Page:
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A note about kindness

A thoughtful reader who wishes to remain anonymous observed that in recent posts on Nelson and Churchill I have not been as kind as I might have been.

The impression was a certain lack of sympathy for those who, unlike Churchill or Nelson, have not been able to pull themselves out of depression or poverty or overcome a disability. Further, the reader noted that those who did overcome were helped by many other people. They did not overcome adversity alone.

I think this is a thoughtful and justified criticism, which deserves a thoughtful response.

In the course of my life I have stumbled frequently (frequently over obstructions I placed in my own path). Many people have helped me to get back on my feet and walk on. I have not been reduced, as Churchill remarked on another subject, to the position of a man trying to pull himself out of a bucket by pulling on its handle. Friends have lifted me up, and faith.

I have known many people who have suffered a great deal and rarely complained. I have heard that there are people who complain endlessly, but in my experience most people show a remarkable courage in adversity, and I often wonder whether I could endure their illness with their fortitude and grace.

It is frequently government which labels people as handicapped, and tries to turn them into victims. The people themselves categorically reject victim status. That is also the line which Nelson rejected and we rejected in our post. However, that is not to say that a person bowed down under illness can overcome it or does not need the unstinting help of family and friends and, sometimes, government.

Depression was the 'black dog' which haunted Churchill. He apparently managed to elude it much of the time by throwing himself into projects, but I have known a number of people who struggled unsuccessfully with devastating depression. They hated how they felt but they were pinned by it, like a walker paralyzed by a great tree branch which has fallen on him or, as our reader suggested, like Job, suddenly impoverished and covered in boils.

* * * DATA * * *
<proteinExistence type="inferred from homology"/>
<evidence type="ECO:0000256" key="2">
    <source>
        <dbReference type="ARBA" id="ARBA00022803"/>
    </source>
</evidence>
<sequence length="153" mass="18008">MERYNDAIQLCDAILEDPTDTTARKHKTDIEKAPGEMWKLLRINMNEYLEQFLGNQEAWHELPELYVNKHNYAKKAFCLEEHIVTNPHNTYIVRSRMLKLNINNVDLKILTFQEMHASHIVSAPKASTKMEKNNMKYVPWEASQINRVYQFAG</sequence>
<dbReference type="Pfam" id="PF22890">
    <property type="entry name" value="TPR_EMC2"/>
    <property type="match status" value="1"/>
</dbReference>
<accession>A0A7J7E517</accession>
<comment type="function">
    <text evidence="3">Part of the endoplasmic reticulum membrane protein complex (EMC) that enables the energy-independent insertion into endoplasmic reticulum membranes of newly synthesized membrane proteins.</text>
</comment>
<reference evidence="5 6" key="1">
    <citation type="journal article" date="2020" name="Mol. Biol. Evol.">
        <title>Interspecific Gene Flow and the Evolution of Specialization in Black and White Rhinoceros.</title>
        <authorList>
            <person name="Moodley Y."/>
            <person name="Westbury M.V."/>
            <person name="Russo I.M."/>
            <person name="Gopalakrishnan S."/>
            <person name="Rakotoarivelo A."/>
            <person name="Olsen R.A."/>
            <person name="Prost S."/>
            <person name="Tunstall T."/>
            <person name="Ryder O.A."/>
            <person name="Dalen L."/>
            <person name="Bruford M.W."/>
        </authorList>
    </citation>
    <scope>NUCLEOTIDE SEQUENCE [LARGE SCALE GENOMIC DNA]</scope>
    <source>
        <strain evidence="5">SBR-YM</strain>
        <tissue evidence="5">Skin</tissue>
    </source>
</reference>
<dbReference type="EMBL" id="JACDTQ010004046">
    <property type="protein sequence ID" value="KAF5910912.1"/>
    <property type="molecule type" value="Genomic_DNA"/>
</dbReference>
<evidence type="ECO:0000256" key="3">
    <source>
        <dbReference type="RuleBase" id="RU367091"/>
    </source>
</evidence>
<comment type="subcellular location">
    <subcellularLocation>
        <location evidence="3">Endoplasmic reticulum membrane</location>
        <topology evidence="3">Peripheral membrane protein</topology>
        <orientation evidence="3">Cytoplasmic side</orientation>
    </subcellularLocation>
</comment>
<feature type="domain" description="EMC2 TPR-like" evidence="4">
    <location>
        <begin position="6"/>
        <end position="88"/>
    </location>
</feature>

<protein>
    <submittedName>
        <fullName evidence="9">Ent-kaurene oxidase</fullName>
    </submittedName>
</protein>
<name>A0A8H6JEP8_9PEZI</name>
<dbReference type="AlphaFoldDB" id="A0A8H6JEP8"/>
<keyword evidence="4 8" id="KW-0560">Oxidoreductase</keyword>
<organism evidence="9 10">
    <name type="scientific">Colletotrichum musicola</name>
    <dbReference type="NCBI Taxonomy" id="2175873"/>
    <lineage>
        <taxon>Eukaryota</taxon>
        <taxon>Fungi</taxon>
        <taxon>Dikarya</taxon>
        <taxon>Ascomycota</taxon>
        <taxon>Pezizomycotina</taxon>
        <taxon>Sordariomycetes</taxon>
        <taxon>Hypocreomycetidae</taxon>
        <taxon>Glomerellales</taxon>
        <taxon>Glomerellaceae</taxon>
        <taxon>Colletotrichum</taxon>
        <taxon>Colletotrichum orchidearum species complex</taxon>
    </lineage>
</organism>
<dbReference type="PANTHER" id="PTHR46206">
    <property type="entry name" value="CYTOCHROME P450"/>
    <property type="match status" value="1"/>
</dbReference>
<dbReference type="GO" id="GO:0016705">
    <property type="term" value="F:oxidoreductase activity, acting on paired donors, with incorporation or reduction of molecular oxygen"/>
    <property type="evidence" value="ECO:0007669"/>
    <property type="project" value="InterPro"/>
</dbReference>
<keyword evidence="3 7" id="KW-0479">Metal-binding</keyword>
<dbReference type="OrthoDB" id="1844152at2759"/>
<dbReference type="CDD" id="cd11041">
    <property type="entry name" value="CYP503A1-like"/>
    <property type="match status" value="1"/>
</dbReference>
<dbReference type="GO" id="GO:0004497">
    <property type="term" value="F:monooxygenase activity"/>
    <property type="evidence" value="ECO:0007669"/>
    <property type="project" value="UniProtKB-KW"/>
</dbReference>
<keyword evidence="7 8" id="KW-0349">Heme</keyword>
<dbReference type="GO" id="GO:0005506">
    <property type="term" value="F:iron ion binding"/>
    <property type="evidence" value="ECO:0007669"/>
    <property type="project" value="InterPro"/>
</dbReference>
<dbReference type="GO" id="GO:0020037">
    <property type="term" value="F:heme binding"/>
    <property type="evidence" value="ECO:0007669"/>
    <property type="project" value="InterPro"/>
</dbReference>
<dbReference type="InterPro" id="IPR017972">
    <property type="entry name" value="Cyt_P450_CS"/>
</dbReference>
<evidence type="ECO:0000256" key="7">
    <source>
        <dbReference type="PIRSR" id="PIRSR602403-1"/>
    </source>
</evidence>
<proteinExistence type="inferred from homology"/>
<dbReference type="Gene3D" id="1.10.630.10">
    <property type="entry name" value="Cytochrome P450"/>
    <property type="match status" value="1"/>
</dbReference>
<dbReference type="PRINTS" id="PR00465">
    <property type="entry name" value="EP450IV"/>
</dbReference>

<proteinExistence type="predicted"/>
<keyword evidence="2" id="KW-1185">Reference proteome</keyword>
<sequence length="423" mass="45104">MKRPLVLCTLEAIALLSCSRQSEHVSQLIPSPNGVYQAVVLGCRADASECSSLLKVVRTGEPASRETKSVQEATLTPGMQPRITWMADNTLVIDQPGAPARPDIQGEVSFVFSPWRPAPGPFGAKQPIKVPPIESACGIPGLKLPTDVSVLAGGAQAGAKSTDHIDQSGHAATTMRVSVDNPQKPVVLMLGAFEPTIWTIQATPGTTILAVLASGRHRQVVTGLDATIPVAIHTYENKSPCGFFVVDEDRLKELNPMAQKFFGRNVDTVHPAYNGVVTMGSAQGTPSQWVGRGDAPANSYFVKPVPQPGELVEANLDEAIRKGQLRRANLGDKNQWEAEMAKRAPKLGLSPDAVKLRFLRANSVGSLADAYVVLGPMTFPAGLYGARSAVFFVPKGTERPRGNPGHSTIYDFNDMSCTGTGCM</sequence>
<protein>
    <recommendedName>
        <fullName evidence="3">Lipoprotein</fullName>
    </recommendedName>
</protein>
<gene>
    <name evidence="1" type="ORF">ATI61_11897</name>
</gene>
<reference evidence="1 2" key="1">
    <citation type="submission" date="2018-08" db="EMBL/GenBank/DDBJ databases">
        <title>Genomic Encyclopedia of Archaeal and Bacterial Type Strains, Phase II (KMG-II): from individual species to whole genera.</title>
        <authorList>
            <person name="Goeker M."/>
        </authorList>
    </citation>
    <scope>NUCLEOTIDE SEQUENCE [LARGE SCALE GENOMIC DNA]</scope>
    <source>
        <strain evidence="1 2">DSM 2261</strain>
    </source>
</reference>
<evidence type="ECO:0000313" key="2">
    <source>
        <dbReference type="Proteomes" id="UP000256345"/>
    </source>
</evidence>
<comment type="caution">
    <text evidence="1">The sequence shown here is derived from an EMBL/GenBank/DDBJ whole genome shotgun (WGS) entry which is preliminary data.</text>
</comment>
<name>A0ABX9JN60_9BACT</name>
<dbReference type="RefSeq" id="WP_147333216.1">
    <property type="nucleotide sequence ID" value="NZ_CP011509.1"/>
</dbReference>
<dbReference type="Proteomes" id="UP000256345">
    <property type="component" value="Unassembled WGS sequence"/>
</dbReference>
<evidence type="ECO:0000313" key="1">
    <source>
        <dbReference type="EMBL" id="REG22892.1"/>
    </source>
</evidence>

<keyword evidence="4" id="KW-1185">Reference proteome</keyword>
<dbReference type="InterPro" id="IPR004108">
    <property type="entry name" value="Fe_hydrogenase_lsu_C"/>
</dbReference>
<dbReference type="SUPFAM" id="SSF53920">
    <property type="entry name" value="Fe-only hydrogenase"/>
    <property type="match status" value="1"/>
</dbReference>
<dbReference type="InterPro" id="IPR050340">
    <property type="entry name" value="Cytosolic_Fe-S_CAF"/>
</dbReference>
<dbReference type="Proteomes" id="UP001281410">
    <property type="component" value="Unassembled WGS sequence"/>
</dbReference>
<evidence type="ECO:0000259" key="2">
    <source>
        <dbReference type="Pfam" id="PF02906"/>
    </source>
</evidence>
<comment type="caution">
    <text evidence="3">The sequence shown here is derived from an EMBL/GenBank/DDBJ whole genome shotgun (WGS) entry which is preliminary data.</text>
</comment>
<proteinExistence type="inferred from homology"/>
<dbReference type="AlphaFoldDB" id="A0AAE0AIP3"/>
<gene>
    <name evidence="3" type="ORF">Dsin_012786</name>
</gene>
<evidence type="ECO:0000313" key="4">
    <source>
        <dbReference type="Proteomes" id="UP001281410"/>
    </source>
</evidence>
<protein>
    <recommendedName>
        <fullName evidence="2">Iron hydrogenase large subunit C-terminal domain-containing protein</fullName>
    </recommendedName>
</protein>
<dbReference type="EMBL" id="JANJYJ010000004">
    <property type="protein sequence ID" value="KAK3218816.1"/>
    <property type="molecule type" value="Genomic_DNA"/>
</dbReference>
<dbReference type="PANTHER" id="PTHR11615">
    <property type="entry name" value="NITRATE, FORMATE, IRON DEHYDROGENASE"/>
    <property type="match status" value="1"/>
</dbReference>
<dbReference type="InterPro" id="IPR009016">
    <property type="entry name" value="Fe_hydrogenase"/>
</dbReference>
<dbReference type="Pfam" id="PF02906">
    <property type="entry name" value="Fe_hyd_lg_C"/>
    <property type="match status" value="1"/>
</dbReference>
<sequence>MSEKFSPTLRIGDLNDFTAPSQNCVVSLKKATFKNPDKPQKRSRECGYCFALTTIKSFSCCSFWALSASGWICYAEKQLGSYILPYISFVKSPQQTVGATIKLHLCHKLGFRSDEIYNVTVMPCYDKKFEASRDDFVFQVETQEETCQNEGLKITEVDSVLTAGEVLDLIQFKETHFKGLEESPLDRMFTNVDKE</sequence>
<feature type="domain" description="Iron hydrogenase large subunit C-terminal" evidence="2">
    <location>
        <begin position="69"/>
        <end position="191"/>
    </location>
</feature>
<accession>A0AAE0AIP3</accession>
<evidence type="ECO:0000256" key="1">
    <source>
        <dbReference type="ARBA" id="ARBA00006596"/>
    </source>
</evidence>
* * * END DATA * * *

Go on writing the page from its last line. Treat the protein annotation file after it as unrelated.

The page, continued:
I would not want to suggest that any person brought depression on themselves or lacked the character to throw it off. It is a terrible mystery. I regret that my words suggested lack of empathy.

I will always be drawn toward those who overcome adversity for I rejoice in their good fortune and spirit. At the same time I hope I will remember the radiant call of kindness.

There are few medals given for kindness. Here are some who deserve them:


Eglantyne Jebb, who saved children from the horror of war and founded Save the Children.


Edith Clavell, who gave her life that soldiers escaping from German firing squads might live.


Cicely Saunders, who founded the modern hospice movement.


Richard Martin MP founded the Society for the Prevention of Cruelty to Animals. Under the 1822 Martin's Act, he took Bill Burns to court for beating his donkey. Martin brought the donkey into court as evidence.

All those I've mentioned were Christians, and believed with St Paul that the gifts of the Holy Spirit are love, joy, peace, patience, kindness, goodness, faithfulness, gentleness and self-control .

So do we believe.

There are many other men and women, not all of them believers and known only to their families and friends, who are patient and kind.

Our thanks to our reader.

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